Mr. Pocock says, “We work very closely in particular with Kano state because we believe that the institutions of the state under the leadership of the state governor give results and the results are what we are interested in.”
The British High Commissioner to Nigeria, Andrew Pocock, has said that 60 per cent of British government’s donation to Nigeria goes to the Northern part of the country.
“60 per cent of the British development assistance that we put into this country comes into the Northern Nigeria”, said Mr Pocock, adding that this is because the United Kingdom is deeply concerned about the development of the region.
He disclosed this on Tuesday during the graduation and presentation of empowerment grants/facilities to 1,907 youth and women trained on horticultural skills and home-based trades by the Kano state government. The event was held at Government House, Kano.
“We work very closely in particular with Kano state because we believe that the institutions of the state under the leadership of the state governor give results and the results are what we are interested in,” Mr. Pocock said.
“The example this state gives today is unanimously important – gathering of graduates who have been empowered on vocational training particularly in the agricultural area. It is good to see men given professions and I have to say it is particularly good to see women being empowered in this way.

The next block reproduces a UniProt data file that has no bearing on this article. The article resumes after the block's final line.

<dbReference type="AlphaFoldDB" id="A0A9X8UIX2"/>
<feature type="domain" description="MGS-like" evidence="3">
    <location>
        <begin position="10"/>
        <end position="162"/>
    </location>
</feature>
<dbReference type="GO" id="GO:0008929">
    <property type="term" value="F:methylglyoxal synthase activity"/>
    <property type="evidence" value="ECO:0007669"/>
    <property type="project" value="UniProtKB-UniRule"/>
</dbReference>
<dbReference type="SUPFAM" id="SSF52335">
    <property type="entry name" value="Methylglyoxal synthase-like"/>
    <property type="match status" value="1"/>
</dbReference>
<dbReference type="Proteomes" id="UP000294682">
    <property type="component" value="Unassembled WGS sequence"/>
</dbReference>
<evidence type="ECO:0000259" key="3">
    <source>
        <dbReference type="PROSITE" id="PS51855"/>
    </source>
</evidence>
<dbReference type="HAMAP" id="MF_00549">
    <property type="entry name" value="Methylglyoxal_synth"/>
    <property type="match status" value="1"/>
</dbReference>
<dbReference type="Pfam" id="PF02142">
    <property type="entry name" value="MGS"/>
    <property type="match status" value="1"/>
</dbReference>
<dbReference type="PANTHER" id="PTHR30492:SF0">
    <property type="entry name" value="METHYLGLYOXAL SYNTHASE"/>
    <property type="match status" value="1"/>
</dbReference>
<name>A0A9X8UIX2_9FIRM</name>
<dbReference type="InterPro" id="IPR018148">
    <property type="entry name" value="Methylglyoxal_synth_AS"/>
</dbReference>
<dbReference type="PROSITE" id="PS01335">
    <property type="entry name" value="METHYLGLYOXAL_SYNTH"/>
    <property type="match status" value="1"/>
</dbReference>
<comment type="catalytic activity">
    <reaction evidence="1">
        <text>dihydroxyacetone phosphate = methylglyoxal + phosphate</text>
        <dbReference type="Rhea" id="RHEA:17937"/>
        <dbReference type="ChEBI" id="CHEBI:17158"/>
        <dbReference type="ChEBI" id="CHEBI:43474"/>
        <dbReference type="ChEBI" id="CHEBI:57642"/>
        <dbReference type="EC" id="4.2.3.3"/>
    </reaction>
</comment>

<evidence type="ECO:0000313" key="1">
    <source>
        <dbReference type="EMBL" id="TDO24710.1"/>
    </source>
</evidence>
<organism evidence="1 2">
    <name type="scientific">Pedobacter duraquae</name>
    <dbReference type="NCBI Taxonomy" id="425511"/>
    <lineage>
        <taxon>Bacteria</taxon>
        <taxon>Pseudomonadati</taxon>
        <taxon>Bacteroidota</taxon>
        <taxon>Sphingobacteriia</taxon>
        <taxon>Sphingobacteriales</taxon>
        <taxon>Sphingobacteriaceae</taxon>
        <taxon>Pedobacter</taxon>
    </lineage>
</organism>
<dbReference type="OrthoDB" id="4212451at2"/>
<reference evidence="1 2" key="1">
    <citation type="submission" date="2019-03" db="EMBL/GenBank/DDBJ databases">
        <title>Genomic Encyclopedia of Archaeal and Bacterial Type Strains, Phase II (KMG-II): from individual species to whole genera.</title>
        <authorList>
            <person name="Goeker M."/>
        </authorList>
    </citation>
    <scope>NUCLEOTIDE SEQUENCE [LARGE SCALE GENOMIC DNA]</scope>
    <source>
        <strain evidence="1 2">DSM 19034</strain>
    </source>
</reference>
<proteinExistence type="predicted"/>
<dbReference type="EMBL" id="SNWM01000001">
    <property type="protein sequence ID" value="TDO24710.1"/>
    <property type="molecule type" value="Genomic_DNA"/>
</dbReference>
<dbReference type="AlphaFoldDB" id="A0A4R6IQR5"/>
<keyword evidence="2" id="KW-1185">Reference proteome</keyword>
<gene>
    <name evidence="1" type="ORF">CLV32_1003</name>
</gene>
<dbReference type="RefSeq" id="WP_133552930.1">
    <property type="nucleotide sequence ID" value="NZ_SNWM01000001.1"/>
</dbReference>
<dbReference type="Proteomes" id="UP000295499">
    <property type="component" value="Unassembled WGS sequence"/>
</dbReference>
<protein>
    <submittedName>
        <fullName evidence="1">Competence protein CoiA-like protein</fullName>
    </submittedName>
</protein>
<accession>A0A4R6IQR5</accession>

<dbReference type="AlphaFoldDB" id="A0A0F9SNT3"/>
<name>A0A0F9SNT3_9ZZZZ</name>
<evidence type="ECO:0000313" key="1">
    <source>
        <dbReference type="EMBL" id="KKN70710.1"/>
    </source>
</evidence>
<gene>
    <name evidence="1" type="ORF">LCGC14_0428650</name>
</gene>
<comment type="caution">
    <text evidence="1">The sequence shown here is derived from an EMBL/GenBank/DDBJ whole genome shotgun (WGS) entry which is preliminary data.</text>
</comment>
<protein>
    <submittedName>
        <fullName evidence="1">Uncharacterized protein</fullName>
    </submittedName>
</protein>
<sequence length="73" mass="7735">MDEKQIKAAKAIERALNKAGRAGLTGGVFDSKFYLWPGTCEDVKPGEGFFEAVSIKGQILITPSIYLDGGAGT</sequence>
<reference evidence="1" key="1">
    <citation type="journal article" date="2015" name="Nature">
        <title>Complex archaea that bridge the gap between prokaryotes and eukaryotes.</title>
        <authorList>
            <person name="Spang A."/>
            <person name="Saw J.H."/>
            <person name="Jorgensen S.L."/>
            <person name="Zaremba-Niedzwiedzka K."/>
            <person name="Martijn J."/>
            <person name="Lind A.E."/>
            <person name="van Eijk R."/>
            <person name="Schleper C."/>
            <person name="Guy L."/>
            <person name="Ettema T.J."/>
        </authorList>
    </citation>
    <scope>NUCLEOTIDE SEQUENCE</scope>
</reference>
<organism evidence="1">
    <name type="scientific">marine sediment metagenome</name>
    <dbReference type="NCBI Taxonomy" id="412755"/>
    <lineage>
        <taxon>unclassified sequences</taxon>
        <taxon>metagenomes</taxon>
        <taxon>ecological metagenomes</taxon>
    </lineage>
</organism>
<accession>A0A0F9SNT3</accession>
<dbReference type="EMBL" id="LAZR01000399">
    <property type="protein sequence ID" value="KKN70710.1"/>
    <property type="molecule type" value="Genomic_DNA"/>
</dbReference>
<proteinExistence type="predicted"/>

“It is solid truth of developmental economists that where women are given a chance to own a sustainable living, the health and wealth of their families and of the communities and of the states massively improve.”
The British High Commissioner congratulated the state government and beneficiaries of its empowerment programmes, expressing the hope that the state would soon be able to overcome its security challenges.
Speaking during the occasion, the state governor, Rabi’u Kwankwaso said N210 million was spent on the programmes, explaining that the beneficiaries include 500 (11th batch) youth trained on poultry farming, 400 (4th batch) trained on aquaculture, 132 (7th batch) trained on livestock, 275 (1st batch) on horticulture, 600 (6th batch) youth and less privileged women trained in home-based trading.
Mr. Kwankwaso appealed to beneficiaries to make good use of what is given to them as capital in order to be self-employed and eventually employ others, thus alleviating poverty and unemployment in the society.